iomart Group (LON:IOM) has had a rough three months with its share price down 4.8%. We decided to study the company’s financials to determine if the downtrend will continue as the long-term performance of a company usually dictates market outcomes. Particularly, we will be paying attention to iomart Group’s ROE today.
Return on equity or ROE is an important factor to be considered by a shareholder because it tells them how effectively their capital is being reinvested. In simpler terms, it measures the profitability of a company in relation to shareholder’s equity.
How Is ROE Calculated?
The formula for return on equity is:
Return on Equity = Net Profit (from continuing operations) ÷ Shareholders’ Equity
So, based on the above formula, the ROE for iomart Group is:
7.9% = UK£9.4m ÷ UK£119m (Based on the trailing twelve months to March 2022).
The ‘return’ refers to a company’s earnings over the last year. So, this means that for every £1 of its shareholder’s investments, the company generates a profit of £0.08.
What Is The Relationship Between ROE And Earnings Growth?
So far, we’ve learned that ROE is a measure of a company’s profitability. Based on how much of its profits the company chooses to reinvest or “retain”, we are then able to evaluate a company’s future ability to generate profits. Assuming all else is equal, companies that have both a higher return on equity and higher profit retention are usually the ones that have a higher growth rate when compared to companies that don’t have the same features.
iomart Group’s Earnings Growth And 7.9% ROE
When you first look at it, iomart Group’s ROE doesn’t look that attractive. Yet, a closer study shows that the company’s ROE is similar to the industry average of 9.2%. Having said that, iomart Group’s five year net income decline rate was 4.5%. Bear in mind, the company does have a slightly low ROE. Hence, this goes some way in explaining the shrinking earnings.
So, as a next step, we compared iomart Group’s performance against the industry and were disappointed to discover that while the company has been shrinking its earnings, the industry has been growing its earnings at a rate of 26% in the same period.
Earnings growth is an important metric to consider when valuing a stock. It’s important for an investor to know whether the market has priced in the company’s expected earnings growth (or decline). This then helps them determine if the stock is placed for a bright or bleak future. Has the market priced in the future outlook for IOM? You can find out in our latest intrinsic value infographic research report.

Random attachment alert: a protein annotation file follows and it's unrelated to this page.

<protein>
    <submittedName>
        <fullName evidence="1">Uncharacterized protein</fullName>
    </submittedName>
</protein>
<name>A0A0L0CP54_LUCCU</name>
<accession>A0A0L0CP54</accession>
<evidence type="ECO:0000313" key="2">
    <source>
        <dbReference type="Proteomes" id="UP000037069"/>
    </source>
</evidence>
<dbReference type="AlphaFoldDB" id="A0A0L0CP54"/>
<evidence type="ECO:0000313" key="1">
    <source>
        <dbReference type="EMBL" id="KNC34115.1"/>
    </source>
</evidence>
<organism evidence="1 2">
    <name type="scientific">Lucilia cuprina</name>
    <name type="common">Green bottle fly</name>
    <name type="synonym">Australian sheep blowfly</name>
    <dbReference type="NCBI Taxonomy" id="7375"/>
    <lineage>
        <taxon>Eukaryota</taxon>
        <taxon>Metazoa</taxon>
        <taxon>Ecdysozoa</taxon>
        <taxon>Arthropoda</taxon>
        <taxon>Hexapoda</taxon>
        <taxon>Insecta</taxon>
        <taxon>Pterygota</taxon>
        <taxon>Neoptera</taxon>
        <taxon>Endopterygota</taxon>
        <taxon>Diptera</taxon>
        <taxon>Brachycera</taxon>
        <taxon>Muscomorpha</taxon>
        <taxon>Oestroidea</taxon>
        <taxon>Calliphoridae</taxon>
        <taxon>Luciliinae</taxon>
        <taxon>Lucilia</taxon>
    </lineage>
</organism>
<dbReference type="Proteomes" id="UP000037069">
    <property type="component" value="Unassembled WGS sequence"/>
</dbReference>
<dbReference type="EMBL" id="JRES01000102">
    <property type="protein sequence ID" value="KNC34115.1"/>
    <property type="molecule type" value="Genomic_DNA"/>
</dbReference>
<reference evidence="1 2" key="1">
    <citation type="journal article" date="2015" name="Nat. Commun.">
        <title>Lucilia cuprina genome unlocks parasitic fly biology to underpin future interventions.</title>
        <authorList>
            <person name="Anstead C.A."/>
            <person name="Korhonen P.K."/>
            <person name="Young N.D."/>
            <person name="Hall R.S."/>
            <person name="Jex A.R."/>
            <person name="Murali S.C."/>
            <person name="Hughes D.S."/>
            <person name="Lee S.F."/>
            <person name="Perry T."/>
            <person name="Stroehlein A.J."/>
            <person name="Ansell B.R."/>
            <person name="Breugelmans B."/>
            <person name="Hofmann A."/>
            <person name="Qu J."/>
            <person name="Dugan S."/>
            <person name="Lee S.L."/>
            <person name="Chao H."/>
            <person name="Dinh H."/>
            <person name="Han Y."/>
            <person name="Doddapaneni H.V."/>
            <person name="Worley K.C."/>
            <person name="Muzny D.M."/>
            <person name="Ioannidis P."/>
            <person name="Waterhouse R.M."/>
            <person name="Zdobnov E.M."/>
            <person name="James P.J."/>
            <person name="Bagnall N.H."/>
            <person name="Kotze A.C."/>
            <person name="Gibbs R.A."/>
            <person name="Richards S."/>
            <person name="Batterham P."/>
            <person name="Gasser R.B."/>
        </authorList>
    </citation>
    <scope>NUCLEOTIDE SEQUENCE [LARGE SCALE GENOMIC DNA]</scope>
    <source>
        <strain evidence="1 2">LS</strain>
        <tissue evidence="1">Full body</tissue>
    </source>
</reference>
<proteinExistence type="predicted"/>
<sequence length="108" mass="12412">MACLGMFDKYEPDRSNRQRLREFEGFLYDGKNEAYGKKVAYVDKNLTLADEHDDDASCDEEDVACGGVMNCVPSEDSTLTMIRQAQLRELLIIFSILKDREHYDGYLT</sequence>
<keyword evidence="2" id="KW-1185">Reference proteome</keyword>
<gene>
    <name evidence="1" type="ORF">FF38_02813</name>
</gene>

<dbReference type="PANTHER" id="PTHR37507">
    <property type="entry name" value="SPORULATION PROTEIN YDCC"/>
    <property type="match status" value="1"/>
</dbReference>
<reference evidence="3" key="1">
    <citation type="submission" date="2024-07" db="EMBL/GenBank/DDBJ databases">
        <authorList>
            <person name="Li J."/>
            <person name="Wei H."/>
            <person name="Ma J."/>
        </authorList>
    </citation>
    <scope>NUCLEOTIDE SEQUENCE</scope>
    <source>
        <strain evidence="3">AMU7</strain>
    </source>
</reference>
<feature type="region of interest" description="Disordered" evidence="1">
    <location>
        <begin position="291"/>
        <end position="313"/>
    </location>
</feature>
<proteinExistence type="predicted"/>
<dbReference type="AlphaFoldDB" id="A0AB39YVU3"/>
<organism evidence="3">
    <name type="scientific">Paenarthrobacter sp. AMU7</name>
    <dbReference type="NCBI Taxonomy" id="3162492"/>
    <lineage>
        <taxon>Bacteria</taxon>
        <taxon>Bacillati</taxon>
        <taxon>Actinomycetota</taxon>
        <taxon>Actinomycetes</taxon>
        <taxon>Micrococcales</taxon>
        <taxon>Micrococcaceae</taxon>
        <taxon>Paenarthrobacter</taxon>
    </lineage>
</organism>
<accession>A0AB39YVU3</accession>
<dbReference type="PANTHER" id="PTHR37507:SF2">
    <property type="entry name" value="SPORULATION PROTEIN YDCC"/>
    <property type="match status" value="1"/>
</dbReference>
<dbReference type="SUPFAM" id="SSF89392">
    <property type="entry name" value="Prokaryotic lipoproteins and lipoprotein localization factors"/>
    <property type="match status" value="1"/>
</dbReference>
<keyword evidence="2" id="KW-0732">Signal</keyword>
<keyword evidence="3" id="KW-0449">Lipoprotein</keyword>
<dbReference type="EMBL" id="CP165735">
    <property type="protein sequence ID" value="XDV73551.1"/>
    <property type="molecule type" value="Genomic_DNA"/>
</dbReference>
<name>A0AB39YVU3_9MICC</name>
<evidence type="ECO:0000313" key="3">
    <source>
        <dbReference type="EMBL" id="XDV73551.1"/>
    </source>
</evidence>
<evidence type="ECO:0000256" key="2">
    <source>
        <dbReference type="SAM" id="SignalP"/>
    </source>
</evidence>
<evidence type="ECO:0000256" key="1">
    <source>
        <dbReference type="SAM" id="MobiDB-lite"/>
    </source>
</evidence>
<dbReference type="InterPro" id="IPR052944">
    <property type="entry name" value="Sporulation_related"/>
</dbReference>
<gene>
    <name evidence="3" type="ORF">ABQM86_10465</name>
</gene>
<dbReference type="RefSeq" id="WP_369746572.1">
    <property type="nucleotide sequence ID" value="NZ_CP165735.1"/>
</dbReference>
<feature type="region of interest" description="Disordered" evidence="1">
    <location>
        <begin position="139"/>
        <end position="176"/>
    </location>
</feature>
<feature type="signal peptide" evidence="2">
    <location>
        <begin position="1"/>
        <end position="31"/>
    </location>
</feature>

Is iomart Group Making Efficient Use Of Its Profits?
iomart Group’s declining earnings is not surprising given how the company is spending most of its profits in paying dividends, judging by its three-year median payout ratio of 63% (or a retention ratio of 37%). With only a little being reinvested into the business, earnings growth would obviously be low or non-existent.
In addition, iomart Group has been paying dividends over a period of at least ten years suggesting that keeping up dividend payments is way more important to the management even if it comes at the cost of business growth. Our latest analyst data shows that the future payout ratio of the company over the next three years is expected to be approximately 51%. Still, forecasts suggest that iomart Group’s future ROE will rise to 15% even though the the company’s payout ratio is not expected to change by much.
Overall, we would be extremely cautious before making any decision on iomart Group. As a result of its low ROE and lack of much reinvestment into the business, the company has seen a disappointing earnings growth rate. With that said, we studied the latest analyst forecasts and found that while the company has shrunk its earnings in the past, analysts expect its earnings to grow in the future. To know more about the company’s future earnings growth forecasts take a look at this free report on analyst forecasts for the company to find out more.
Have feedback on this article? Concerned about the content? Get in touch with us directly. Alternatively, email editorial-team (at) simplywallst.com.
This article by Simply Wall St is general in nature. We provide commentary based on historical data and analyst forecasts only using an unbiased methodology and our articles are not intended to be financial advice. It does not constitute a recommendation to buy or sell any stock, and does not take account of your objectives, or your financial situation. We aim to bring you long-term focused analysis driven by fundamental data. Note that our analysis may not factor in the latest price-sensitive company announcements or qualitative material. Simply Wall St has no position in any stocks mentioned.
Join A Paid User Research Session
You’ll receive a US$30 Amazon Gift card for 1 hour of your time while helping us build better investing tools for the individual investors like yourself. Sign up here